for the ANZPAA Recommendations for CCTV Systems, of all people entering and exiting a licensed premises,as well as enable the licensee to monitor crowd movement at all entrances and exits of the licensed premises.
- Images recorded via the CCTV system must be retained for 28 days (or such period as the Director of Liquor Licensing specifies) and must be made available for viewing and/or exporting and removal by the Police or other persons authorised by
- The recorded vision when viewed or exported for removal must include:
- Time/date stamp;
- Camera location;iii)Camera identifier.
- Watermarking or method of verifying the original image for authenticity ensuring tamper prevention.
- The details of any incident must be recorded in the Incident Register
for the licensed premises. The licensee and approved manager are responsible for the management and storage of the surveillance images and the general effectiveness of the system. Therefore, only the licensee, the approved managers, the Police or other persons authorised by the Director of Liquor Licensing, are authorised to access stored images and recordings.
- Licensees are expected to develop and implement a communication strategy that enables crowd controllers to be able to effectively and clearly communicate with each other and on duty management throughout the duration of trading.
Other legislative requirements
While the activities of crowd controllers may be governed by a number of pieces of legislation, the Securities and Related Activities (Control) Act 1996 provides for the licensing of persons engaged in work relating to:
- property protection;
- investigation or surveillance;
- crowd control; and
- agency services that supply persons to carry out such work.
Licensing of these individuals is undertaken by the Licensing Enforcement Division of the WA Police.
Under the Liquor Control Act, a person who holds a crowd controller’s licence and is employed, or contracted to provide crowd control services, at a licensed premises does not automatically have the authority to remove a person from those licensed premises. The crowd controller must be specifically authorised in writing by the licensee or manager to do so, in accordance with section 126C(2) of the Act.
The template example of the written authorisation is available to downloaded.
Crowd controller notice of authorisation form
The Surveillance Devices Act 1998, and its associated regulations, regulates "...the use of listening devices in respect of private conversations, optical surveillance devices in respect of private activities, and tracking devices in respect of the location of persons and objects...".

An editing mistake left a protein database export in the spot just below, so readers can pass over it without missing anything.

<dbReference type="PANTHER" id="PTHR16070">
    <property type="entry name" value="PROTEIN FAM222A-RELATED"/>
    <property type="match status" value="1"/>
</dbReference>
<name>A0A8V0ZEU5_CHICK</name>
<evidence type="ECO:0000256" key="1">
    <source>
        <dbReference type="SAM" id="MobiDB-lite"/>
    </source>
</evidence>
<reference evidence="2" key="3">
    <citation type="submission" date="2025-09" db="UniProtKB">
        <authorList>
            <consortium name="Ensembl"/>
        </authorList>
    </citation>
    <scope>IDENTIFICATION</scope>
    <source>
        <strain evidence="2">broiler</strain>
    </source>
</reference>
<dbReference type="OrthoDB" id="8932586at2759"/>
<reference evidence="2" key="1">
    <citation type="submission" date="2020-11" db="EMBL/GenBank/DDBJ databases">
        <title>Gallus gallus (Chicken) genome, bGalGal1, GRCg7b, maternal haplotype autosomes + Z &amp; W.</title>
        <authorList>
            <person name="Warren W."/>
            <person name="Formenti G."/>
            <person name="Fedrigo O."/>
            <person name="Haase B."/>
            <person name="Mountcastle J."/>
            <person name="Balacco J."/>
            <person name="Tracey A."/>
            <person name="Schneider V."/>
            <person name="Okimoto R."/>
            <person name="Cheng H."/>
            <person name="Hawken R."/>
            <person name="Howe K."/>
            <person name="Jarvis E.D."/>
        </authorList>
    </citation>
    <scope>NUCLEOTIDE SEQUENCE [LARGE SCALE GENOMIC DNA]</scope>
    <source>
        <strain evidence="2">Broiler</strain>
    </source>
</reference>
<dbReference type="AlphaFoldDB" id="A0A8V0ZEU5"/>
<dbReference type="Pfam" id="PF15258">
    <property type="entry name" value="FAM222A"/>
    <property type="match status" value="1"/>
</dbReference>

Further, the Western Australian State CCTV Strategy(the strategy) aims to deliver more effective use of CCTV in Western Australia to enhance community safety and security.
As part of the strategy the WA Police has adopted the ANZPAA CCTV Recommendations and developed the WA Police Local Interpretation Guide for the ANZPAA Recommendations for CCTV Systems.
Licensees either considering the use of CCTV systems and various security resources, should familiarise themselves with the above legislation, the Western Australian State CCTV Strategy and associated recommendations referred to in the strategy. By ensuring that CCTV systems meet the ANZPAA Recommendations for CCTV Systems and complies with the variations under the strategy, the chance of successful prosecution due to good quality CCTV evidence is greatly increased.
System installation must be carried out by experienced, qualified and licensed security system installers. For guidance on appropriate installation, licensees can contact the Security Agents Institute of Western Australia (Security Agents Institute of Western Australia) on +61 8 9427 0814 or email email@example.com.
The system supplier should be selected in accordance with reputation and experience and most importantly, have reliable backup (for example preferably maintenance and support systems in Western Australia). Systems should be regularly maintained by a licensed technician.
Section 116A of the Act requires that the licensee must maintain on the licensed premises a register of incidents that take place at the licensed premises. For guidance on the requirements relating to these registers, please refer to the Director’s policy Incident Register at licensed premises which can be downloaded from thedepartment’s website.